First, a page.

Lynch's first feature film, 1976's Eraserhead, was a spooky black-and-white independent venture that played like a sex nightmare captured in lucid form (well, semilucid). It told the story of Henry Spencer, a pillar-haired man who finds his already-fearful life made all the more fearful when he unwittingly fathers a demanding, helpless, half-human infant. Henry eventually kills the baby. Or maybe he just sets it free. Either way, the results are both awful and wondrous. The film's meanings were hardly plain (Lynch later admitted that the story partly reflected his own fears about the confinements of youthful marriage and fatherhood), but for many viewers, Eraserhead's fantastic imagery and industrial-Gothic atmosphere were meaning enough. Though some critics saw the influences of surrealism and expressionism in the movie, Lynch claims he was simply filming the vision that he saw in his own head. One thing is for certain: Eraserhead was a radical and indelible viewing experience, and it presented Lynch as one of the few fully original visionaries to emerge in postwar American cinema.
Eraserhead played largely to college audiences and midnight art-house crowds. With his next film, The Elephant Man (produced by Mel Brooks), Lynch got the chance to reach for a broader audience. The Elephant Man was Lynch's version of the life of John Merrick, the horribly deformed man in Victorian England who briefly managed to transcend the cruelty of his own body and of the world around him. Lynch's script for the film was linear and fairly orthodox, even old-fashioned – like a 1930s or '40s misunderstood-beast horror tale – but the movie's cinematography had much the same abstract, spectral look as Eraserhead. The effort won Lynch an Academy Award nomination for Best Director and also earned him the chance to direct Dino De Laurentiis' production of Frank Herbert's epic science-fiction novel, Dune. The latter proved a disaster, an embarrassing, indecipherable mess – though, like nearly all of Lynch's work, it still held moments of stunning imagery. Lynch later forced the removal of his name from the film's credits. "With Dune," he says, "I felt like I had sort of sold myself out."
Dune's failure turned out to be a saving grace. Had it been a mass success, Lynch might have got snared in the Hollywood machinery that reduces interesting filmmakers to blockbuster formalists. Instead, with his next movie, Blue Velvet (1986), Lynch delivered a wonderfully twisted landmark of modern film. Blue Velvet is the story of Jeffrey Beaumont (Kyle MacLachlan), a young man who returns to the small city he was raised in and finds that behind the town's pacific façades, people are living lives of malice, corruption and humiliation. Jeffrey also finds terrifying desires within himself, including an appetite for sexually abusing a woman (Dorothy, played by Isabella Rossellini) who is so damaged that, without more damage, she can no longer feel longing or trust. Blue Velvet – with its dark town and dark souls, and its strangely hopeful ending – earned Lynch his second Oscar nomination.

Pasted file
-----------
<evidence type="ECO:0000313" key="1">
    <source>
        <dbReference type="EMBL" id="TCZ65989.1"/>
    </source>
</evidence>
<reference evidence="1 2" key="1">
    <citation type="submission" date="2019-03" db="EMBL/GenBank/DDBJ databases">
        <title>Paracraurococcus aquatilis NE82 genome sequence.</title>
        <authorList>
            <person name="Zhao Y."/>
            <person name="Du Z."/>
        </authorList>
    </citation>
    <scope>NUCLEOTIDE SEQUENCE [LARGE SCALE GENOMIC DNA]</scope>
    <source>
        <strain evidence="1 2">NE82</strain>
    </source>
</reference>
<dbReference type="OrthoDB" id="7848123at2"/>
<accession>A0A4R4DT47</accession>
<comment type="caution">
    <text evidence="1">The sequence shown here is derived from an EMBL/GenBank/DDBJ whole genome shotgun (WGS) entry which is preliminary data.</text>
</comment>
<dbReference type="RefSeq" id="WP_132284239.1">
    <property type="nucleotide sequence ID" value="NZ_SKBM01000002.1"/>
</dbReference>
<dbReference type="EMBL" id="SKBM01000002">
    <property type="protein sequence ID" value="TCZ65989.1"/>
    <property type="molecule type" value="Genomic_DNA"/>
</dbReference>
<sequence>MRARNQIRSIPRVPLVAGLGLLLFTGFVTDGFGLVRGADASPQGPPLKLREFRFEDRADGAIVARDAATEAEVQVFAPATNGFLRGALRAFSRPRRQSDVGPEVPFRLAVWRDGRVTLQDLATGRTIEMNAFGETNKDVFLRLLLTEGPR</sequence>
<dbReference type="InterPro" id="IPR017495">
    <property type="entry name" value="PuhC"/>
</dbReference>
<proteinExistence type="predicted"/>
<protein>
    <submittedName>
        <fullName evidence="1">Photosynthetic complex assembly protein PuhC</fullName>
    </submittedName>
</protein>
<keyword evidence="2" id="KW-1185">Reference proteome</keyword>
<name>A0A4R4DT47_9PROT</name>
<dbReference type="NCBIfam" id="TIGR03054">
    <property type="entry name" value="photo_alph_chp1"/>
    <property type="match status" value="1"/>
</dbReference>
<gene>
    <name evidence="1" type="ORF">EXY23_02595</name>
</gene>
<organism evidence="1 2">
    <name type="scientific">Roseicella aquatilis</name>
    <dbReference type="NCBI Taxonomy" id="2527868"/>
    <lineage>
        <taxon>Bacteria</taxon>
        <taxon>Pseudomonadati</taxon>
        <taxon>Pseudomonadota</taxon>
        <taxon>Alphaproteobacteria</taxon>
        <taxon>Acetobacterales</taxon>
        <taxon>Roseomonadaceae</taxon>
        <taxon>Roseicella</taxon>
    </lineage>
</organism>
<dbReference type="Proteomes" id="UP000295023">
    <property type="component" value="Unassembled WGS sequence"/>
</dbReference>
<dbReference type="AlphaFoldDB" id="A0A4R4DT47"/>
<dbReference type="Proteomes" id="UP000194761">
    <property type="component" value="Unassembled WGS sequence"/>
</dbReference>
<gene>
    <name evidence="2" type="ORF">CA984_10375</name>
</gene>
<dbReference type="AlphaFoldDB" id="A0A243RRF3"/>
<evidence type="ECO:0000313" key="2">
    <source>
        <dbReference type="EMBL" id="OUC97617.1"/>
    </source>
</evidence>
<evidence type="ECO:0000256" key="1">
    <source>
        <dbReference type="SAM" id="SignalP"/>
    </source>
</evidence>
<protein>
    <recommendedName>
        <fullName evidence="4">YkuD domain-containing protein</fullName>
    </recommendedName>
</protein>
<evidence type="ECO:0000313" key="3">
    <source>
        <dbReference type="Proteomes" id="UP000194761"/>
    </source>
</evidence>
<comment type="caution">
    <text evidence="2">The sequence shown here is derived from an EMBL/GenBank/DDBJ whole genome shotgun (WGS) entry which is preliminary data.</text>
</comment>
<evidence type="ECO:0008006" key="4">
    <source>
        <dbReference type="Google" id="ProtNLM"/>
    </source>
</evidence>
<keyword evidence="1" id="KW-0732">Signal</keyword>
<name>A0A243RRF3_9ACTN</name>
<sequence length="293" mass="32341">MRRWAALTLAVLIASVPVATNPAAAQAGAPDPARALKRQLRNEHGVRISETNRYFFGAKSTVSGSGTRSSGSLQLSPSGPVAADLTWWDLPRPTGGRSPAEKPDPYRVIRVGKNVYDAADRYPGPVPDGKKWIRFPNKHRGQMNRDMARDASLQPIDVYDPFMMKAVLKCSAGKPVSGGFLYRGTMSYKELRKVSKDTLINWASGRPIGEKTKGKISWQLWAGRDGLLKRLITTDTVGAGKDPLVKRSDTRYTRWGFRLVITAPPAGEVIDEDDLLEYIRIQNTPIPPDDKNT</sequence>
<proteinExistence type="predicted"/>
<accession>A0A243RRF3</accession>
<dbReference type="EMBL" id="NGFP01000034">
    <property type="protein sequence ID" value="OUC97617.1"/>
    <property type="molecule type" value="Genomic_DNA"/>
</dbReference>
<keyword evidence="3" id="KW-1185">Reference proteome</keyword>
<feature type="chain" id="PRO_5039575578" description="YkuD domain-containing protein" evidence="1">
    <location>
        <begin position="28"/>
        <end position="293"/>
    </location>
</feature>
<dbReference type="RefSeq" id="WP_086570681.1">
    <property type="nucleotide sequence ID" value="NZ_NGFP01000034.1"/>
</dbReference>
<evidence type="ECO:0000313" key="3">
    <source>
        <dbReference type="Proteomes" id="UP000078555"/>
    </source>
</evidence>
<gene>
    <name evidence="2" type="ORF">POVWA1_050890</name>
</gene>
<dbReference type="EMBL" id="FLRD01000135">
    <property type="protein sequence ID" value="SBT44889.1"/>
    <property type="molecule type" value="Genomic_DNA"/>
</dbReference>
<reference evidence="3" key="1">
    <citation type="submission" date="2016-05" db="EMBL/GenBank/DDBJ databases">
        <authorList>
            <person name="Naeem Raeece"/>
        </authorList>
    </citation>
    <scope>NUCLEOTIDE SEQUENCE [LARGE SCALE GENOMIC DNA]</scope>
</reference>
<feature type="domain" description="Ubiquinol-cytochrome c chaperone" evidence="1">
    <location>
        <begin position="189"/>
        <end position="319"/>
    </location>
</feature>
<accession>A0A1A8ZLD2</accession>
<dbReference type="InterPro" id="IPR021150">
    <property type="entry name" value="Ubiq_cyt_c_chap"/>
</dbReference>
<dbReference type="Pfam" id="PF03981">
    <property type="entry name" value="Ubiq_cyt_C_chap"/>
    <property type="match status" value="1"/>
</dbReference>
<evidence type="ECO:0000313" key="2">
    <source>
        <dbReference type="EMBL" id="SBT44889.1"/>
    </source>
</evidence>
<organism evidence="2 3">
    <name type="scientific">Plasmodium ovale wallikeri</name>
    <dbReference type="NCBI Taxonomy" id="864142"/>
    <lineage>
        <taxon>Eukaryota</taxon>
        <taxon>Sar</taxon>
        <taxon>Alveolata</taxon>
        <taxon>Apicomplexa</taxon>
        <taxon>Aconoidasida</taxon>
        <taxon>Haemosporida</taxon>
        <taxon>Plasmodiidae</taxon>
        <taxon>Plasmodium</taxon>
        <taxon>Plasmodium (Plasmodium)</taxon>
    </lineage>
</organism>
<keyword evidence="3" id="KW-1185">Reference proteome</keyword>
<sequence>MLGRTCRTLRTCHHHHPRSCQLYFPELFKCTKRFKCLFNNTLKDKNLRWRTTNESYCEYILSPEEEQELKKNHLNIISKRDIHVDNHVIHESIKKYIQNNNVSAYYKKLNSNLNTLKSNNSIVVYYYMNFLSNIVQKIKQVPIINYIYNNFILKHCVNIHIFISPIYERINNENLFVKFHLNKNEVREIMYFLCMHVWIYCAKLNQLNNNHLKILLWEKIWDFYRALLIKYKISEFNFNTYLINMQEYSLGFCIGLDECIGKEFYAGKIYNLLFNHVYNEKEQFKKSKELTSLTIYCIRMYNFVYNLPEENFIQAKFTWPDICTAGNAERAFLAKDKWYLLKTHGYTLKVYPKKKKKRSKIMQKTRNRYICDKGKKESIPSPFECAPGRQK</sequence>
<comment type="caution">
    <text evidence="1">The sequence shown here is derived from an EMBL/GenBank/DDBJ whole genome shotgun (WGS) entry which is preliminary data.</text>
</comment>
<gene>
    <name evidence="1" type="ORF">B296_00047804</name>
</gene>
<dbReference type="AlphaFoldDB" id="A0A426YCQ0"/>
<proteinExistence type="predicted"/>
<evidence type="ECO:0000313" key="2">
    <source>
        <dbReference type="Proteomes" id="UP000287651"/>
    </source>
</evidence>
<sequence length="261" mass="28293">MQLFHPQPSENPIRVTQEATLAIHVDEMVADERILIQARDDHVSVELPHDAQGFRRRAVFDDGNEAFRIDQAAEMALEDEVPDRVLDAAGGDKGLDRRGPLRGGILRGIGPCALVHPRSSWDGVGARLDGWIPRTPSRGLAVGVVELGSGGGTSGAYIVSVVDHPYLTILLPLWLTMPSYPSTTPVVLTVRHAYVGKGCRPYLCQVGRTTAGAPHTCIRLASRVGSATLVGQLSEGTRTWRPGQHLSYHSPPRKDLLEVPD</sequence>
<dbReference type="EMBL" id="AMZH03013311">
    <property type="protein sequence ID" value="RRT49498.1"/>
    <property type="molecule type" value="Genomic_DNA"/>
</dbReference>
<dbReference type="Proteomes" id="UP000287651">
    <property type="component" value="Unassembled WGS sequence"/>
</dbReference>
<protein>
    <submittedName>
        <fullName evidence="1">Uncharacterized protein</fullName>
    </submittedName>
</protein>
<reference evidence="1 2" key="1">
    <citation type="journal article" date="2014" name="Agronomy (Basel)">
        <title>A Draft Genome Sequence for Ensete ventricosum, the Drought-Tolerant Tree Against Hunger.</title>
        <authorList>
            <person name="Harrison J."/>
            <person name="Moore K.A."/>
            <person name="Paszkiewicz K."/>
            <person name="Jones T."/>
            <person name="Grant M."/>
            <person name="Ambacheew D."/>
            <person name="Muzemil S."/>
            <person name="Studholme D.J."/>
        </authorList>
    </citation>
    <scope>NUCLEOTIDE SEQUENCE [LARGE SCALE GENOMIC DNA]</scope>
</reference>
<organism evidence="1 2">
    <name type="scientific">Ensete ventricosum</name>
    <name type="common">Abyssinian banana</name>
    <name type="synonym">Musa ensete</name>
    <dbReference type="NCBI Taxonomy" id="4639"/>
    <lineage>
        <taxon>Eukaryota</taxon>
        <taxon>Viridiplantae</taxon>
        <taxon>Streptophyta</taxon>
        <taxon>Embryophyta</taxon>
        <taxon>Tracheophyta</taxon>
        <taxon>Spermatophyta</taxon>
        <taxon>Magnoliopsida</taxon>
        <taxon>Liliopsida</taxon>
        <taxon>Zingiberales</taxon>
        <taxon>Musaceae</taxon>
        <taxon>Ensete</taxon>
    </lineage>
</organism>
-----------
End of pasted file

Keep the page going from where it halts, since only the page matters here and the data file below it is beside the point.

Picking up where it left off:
Four years later, Lynch took the same obsessions that defined Blue Velvet and transported them to prime-time network television. Twin Peaks, an ABC series created by Lynch with screenwriter and author Mark Frost, was the story of a small-town homecoming queen, Laura Palmer (played by Sheryl Lee), whose murder tears open a whole community's intricate webwork of secret sex, violence and horror. It was also the story of FBI agent Dale Cooper (MacLachlan), whose investigation of Laura Palmer's death leads him to some creepy discoveries about how evil can share the places and dreams where people live, and how it can get passed along from troubled heart to troubled heart.
For its first several weeks, Twin Peaks was a sensation. More important, it demonstrated that network television was capable of producing an audacious and cutting-edge work of culture. But Twin Peaks' ratings began to dip, and Lynch says the network pressed him and Frost to solve the central murder mystery.
"The murder of Laura Palmer," Lynch says, "was the center of the story, the thing around which all the show's other elements revolved – like a sun in a little solar system. It was not supposed to get solved. The idea was for it to recede a bit into the background, and the foreground would be that week's show. But the mystery of the death of Laura Palmer would stay alive. And it's true: As soon as that was over, it was basically the end. There were a couple of moments later when a wind of that mystery – a wind from that other world – would come blowing back in, but it just wasn't the same, and it couldn't be the same. I loved Twin Peaks, but after that, it kind of drifted for me."
After Twin Peaks, things misfired badly for Lynch. His prize-winning film at Cannes, Wild at Heart (based on the novel by Barry Gifford), seemed unfocused and loopy compared with his earlier, better works. Then Lynch made his worst mistake: He returned to the terrain of his greatest success, Twin Peaks, and plumbed its dark central story. Twin Peaks: Fire Walk With Me aimed to reveal the events leading up to Laura Palmer's murder, but the TV series had already done so by outlining her descent into hell, then leaving its details to the viewer's imagination. Still, the movie had some powerful moments – a narcotized sex party at a roadhouse club, monstrous rages between Laura and her father, the bloody train-car murder ritual – and brilliant, terror-giving performances by Ray Wise (as Leland Palmer) and Sheryl Lee. Reviewers tore the film apart. This was not the Twin Peaks that fans remembered.
Lynch's stellar moment had faded – or, some critics would say, had been tarnished by the director himself. He had changed film, he had changed television, but most of that was forgotten. Popular culture turns over quickly, and David Lynch had fallen off its wheel.
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